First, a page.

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FTW: Alliance Francaise French Film Festival 2016

BACK for its 27th year, the 2016 Alliance Française French Film Festival is bringing a huge lineup of the best films French cinema has to offer to Melbourne. To celebrate, we’re giving away 10 double passes to the festival! Daniel Driscoll has more.

One of Melbourne’s most popular film festivals, the Alliance Française French Film Festival, returns this March with some of the very best in contemporary and classic French cinema. With 9 categories and 48 titles to choose from, there’s something for just about everyone.

Many of the features included are critically acclaimed with a large proportion having screened at some of the most prestigious film festivals around the world, including the Toronto International Film Festival and Cannes Film Festival.

The festival showcases France’s talent for turning out a large breadth of high quality cinema which ceases to waver year after year.

Between March 2 and 24, the Melbourne leg of the film festival will again take place at various Palace Cinemas around the city and Bay area including the Kino Cinema on Collins St, Melbourne and Palace Cinema Como on Chapel St, Prahran.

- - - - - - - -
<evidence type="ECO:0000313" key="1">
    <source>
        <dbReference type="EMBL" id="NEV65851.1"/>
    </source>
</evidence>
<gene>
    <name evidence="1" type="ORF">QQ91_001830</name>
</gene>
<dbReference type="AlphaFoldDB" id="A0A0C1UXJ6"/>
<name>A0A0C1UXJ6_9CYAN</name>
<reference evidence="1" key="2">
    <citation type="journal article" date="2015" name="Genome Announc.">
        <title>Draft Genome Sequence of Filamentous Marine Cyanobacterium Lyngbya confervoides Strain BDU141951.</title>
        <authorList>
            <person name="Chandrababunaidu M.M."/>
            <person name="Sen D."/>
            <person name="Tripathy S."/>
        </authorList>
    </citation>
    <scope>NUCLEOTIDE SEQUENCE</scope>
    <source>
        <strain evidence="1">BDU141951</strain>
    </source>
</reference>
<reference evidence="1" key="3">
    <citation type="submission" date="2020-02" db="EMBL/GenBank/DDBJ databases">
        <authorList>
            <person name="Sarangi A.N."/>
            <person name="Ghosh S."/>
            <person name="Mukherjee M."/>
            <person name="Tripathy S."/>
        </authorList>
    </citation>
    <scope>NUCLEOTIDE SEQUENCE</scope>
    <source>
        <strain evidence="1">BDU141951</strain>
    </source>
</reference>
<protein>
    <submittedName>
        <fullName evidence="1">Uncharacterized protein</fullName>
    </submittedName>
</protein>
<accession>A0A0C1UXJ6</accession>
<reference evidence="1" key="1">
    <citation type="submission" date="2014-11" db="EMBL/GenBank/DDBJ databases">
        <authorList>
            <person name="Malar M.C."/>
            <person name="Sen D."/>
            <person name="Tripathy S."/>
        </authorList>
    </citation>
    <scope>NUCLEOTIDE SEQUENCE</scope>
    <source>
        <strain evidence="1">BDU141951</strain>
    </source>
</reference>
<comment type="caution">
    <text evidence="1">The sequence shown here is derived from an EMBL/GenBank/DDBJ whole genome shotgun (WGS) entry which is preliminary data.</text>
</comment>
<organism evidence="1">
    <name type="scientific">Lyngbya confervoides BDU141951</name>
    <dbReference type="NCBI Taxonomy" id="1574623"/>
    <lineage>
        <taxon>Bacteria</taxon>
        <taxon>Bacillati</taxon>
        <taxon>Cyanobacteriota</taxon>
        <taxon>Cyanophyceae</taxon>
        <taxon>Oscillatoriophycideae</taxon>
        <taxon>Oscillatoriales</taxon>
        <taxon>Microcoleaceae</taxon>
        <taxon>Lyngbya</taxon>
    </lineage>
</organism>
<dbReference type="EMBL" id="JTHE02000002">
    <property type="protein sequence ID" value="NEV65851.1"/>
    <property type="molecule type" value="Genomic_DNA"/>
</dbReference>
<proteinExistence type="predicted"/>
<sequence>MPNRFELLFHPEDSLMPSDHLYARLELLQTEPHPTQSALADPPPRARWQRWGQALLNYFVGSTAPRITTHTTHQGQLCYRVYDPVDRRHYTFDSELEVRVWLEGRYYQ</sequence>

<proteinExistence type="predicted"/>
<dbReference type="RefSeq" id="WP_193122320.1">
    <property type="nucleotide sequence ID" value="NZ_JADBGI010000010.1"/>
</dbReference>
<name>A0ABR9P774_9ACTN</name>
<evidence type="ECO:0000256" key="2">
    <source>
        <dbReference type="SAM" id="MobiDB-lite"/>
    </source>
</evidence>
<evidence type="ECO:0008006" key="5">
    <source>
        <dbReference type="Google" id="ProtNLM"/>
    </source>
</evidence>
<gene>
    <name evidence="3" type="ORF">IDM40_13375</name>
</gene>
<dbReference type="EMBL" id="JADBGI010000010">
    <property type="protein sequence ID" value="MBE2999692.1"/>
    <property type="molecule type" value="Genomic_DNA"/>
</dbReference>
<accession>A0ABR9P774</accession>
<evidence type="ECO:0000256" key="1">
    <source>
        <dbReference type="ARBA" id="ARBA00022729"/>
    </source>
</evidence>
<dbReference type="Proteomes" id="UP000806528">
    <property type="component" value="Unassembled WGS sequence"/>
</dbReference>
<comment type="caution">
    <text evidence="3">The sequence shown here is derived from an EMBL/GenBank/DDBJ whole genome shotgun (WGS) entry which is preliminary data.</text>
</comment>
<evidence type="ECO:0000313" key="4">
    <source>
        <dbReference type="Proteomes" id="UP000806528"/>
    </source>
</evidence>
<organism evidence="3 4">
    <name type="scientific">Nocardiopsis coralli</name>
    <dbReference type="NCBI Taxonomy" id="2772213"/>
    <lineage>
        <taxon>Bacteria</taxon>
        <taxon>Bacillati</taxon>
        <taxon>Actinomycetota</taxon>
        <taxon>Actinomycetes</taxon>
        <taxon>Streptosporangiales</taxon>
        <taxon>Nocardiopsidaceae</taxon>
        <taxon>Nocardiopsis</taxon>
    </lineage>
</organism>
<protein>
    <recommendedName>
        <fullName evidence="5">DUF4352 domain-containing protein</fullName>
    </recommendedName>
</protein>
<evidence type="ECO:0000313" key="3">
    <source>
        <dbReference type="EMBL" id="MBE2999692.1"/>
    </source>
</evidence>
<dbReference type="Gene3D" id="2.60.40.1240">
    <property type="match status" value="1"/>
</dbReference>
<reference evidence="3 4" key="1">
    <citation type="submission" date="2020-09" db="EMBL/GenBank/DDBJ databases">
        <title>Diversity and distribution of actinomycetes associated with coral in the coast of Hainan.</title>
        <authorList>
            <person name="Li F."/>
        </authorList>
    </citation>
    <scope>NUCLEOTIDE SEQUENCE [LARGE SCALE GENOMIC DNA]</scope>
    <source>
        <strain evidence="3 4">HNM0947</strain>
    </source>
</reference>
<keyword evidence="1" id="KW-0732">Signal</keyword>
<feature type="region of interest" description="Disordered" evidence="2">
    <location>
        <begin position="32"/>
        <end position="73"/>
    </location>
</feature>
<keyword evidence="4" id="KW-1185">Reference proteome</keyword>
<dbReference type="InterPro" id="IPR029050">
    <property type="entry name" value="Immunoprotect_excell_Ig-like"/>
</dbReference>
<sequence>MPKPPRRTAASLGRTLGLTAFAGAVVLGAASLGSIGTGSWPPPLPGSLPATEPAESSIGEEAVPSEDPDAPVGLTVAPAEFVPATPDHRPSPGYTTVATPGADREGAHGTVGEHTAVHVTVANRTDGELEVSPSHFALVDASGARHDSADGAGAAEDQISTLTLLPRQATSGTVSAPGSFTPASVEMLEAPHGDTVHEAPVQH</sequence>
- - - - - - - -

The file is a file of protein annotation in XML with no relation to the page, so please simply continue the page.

With a huge selection of films on offer, we’ve sorted through what’s showing and come up with few that are worth spending your time with.

Contempt

Contempt

Contempt examines the corroding effect of the film business on those who aspire to make great art from it. Image supplied.

The festival opens with Jean-Luc Godard’s Contempt, a film that remains a true classic of French cinema, over fifty years on from its first release.

Godard tells the story of screenwriter, Paul Javal (Michel Piccoli), who is working on a script of The Odyssey being directed by film giant Fritz Lang (playing himself), which is sure to be a box-office bomb. Art, commerce and personal affairs clash as Paul does his best to court the favour of brash producer Jerry Prokosch (Jack Palance), and compromises his marriage to Camille (Bridgite Bardot).